“Developing your time management skills means things won’t drop between the cracks,” says Janice. “Check emails at certain times. Your inbox is not a thing to be dipped into frequently – it distracts you from whatever else you are working on or doing, which will then take twice as long to complete. Also, keep a written ‘to do list’. Holding everything in your head just overloads your brain and depletes the resource you need for clear thinking.” Where possible, try to shorten your to-do list add the Mayo Clinic experts. “Cut or delegate activities you don't enjoy or can't handle – or share your concerns and possible solutions with your employer or others. When you quit accepting tasks out of guilt or a false sense of obligation, you'll have more time for activities that are meaningful to you.”
Prioritise your own health
When it comes to coping with stress and achieving work-life balance, a healthy lifestyle is essential. “Regularly set aside time for activities that you enjoy, such as practicing yoga, gardening or reading,” suggest The Mayo Clinic team. “Hobbies can help you relax, take your mind off work and recharge. Better yet, discover activities you can do with your partner, family or friends — such as hiking, dancing or taking cooking classes. Research also shows that volunteering to help others can improve your connections with others, as well as lead to better life satisfaction and lower psychological distress.” It’s also important to develop a support system. “At work, join forces with co-workers who can cover for you — and vice versa — when family conflicts arise. At home, enlist trusted friends and loved ones to pitch in with childcare or household responsibilities when you need to work late,” add the team.
“Get plenty of exercise,” agrees Janice. “Even a brisk walk at lunchtime will raise your endorphin levels, your body’s natural happy hormones that will help counterbalance any stress chemicals. Eat a healthy balanced diet and drink plenty of water, too. Caffeine and sugar will give you an instant energy surge, but you will crash back down just as quickly, so replace the bar of chocolate or coffee with a handful of nuts and a herbal or green tea.”
Take time off when you need it
“Vacations are not a luxury, they are a necessity,” insists Joe Wedgewood from The Happiness Index. “A break from work will provide you with the chance to switch off and enjoy yourself, and it’s also a great opportunity to recuperate and recharge.” There are several studies which show that time off actually increases company productivity and reduces stress, too, with a larger number of vacations leading to a decline in the psychological distress of employees. But if a full holiday is out of the question, it’s still important to factor in breaks throughout the day, at the very least. “If taking time off isn’t an option, then it is important to encourage small breaks throughout the day,” agrees Joe. “The human body was not designed to stare at a bright screen for hours on end. It is not good for our health, or our mental wellbeing.”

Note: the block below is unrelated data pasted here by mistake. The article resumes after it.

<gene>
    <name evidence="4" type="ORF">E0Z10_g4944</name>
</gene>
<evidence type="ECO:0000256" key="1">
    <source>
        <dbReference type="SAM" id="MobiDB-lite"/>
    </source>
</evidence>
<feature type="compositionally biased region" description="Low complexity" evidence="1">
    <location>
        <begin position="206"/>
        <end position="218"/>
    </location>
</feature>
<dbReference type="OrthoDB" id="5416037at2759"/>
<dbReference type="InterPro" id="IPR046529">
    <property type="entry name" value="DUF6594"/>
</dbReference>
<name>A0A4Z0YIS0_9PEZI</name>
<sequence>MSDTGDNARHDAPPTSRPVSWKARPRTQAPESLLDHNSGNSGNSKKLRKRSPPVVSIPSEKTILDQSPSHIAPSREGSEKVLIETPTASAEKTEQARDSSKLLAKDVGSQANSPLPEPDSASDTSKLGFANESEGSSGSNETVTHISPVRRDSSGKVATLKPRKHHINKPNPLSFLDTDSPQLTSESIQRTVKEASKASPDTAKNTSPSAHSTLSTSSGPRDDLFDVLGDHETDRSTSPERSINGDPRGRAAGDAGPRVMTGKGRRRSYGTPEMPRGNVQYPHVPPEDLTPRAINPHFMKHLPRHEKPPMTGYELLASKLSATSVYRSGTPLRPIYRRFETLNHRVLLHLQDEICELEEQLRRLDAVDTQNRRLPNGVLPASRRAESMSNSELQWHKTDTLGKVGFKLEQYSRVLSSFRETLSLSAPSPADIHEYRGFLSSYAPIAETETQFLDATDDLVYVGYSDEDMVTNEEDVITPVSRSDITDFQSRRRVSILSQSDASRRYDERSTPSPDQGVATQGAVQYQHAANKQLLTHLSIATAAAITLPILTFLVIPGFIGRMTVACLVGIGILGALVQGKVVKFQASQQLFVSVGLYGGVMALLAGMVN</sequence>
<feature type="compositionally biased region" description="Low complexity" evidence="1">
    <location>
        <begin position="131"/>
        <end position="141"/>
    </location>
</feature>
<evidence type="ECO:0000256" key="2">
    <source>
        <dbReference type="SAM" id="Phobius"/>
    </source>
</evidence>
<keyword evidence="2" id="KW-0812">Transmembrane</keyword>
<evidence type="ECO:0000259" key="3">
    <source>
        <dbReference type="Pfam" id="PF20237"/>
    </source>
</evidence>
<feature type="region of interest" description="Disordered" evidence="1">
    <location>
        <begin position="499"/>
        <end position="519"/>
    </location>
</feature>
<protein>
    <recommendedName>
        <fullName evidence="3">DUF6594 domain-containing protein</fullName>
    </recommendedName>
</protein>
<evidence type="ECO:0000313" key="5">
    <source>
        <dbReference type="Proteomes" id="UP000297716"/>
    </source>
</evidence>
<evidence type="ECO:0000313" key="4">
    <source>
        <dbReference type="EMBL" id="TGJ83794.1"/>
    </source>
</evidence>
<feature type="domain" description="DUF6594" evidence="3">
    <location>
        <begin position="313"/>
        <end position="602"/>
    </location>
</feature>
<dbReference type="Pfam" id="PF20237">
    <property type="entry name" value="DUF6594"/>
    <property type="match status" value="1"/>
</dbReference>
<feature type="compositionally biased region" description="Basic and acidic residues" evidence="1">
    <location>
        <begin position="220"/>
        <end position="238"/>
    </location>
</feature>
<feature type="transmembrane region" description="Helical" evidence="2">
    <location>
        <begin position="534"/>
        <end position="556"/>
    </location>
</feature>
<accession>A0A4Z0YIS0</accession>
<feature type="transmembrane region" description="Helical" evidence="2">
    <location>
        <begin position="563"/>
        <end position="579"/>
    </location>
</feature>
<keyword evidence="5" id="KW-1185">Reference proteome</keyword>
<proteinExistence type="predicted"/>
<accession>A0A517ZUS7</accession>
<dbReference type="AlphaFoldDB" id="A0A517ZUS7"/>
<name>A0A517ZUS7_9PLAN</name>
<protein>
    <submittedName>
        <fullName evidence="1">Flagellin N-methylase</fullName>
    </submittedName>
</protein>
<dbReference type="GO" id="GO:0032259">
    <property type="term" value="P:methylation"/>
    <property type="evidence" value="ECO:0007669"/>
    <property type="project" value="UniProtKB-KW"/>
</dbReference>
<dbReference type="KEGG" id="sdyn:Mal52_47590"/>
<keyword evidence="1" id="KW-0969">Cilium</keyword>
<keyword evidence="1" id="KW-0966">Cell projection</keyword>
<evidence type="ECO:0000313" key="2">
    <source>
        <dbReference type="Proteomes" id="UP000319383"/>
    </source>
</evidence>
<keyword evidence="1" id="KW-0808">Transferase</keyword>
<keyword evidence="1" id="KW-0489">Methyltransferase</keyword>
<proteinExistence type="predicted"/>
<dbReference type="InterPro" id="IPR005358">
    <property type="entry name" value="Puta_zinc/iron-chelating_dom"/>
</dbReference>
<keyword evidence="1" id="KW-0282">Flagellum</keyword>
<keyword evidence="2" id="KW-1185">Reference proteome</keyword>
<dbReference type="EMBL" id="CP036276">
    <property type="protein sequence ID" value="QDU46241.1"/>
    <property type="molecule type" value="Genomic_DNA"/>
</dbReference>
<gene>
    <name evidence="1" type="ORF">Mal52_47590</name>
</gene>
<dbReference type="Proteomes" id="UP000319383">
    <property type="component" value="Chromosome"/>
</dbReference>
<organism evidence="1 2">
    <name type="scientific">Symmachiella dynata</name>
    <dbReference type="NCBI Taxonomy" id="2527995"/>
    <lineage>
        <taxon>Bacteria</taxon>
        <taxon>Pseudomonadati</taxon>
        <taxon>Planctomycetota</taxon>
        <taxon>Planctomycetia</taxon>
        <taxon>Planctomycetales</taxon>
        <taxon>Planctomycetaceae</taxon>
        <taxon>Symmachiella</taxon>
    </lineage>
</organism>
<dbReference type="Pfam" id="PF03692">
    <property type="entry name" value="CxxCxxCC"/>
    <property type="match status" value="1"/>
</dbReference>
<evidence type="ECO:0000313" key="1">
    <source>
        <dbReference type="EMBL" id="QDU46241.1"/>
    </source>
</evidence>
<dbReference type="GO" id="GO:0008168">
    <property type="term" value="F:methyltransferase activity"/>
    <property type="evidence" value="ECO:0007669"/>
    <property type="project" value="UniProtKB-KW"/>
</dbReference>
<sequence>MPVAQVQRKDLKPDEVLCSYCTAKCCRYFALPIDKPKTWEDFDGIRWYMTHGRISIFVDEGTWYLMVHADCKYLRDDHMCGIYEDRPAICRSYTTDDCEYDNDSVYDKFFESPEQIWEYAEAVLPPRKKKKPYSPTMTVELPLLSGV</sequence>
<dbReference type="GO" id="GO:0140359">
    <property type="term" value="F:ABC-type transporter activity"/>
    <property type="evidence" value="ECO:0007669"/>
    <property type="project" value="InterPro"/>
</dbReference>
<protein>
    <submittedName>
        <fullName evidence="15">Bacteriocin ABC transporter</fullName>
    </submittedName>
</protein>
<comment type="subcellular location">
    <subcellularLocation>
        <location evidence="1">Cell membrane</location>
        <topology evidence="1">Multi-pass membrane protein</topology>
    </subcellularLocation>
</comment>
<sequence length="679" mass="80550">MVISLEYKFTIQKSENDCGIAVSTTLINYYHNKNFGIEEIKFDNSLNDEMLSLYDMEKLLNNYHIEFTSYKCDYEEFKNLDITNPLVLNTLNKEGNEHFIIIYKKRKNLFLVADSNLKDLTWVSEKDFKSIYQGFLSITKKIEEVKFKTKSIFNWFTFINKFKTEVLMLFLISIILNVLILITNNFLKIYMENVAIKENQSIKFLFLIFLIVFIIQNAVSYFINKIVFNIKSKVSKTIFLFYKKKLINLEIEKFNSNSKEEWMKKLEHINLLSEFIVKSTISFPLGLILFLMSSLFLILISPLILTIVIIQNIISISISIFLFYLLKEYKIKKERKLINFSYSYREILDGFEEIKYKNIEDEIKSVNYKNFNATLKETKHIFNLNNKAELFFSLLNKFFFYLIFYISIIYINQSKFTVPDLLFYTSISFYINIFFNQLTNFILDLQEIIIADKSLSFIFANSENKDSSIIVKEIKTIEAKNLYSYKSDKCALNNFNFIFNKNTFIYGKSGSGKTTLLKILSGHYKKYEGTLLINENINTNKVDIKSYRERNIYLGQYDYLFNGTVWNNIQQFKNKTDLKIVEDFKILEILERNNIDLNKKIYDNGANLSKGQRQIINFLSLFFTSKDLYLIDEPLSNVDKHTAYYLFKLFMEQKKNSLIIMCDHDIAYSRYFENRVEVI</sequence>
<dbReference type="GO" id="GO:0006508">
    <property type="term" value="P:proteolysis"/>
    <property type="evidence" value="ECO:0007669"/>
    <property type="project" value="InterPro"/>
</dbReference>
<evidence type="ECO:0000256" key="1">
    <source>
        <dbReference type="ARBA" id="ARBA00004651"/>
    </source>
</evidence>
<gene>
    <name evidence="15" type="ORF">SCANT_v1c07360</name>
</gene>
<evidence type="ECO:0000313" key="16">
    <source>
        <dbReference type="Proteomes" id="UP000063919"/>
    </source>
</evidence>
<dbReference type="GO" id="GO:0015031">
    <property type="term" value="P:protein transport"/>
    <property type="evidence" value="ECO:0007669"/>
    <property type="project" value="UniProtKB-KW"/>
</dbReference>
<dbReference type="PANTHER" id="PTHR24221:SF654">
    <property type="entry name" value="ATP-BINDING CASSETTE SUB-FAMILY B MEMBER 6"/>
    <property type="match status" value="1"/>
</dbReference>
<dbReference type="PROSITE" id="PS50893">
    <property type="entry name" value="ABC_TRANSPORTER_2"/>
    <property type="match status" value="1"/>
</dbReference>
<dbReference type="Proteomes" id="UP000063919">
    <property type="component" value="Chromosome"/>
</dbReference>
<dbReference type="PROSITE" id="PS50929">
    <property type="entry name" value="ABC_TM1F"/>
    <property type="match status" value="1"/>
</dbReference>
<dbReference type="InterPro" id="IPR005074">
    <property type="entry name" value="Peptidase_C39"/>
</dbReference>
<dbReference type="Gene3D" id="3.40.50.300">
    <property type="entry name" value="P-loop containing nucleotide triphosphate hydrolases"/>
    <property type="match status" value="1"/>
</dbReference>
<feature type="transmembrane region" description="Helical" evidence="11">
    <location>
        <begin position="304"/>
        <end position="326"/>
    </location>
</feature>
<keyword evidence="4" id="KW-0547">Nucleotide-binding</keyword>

Know when to seek professional help
Sometimes, with all the good will in the world, it’s easy to feel overwhelmed by world events, work and demands in your personal life. “If your life feels too chaotic to manage and you're spinning your wheels worrying about it, talk to a mental health provider,” advise the Mayo Clinic team. “If you have access to an employee assistance program, take advantage of available services. Creating work/life balance is a continuous process as your family, interests and work life will change. Periodically examine your priorities — and make changes, if necessary — to make sure you're keeping on track.”
DISCLAIMER: Features published by SheerLuxe are not intended to treat, diagnose, cure or prevent any disease. Always seek the advice of your GP or another qualified healthcare provider for any questions you have regarding a mental or medical condition, and before undertaking any health-related programme.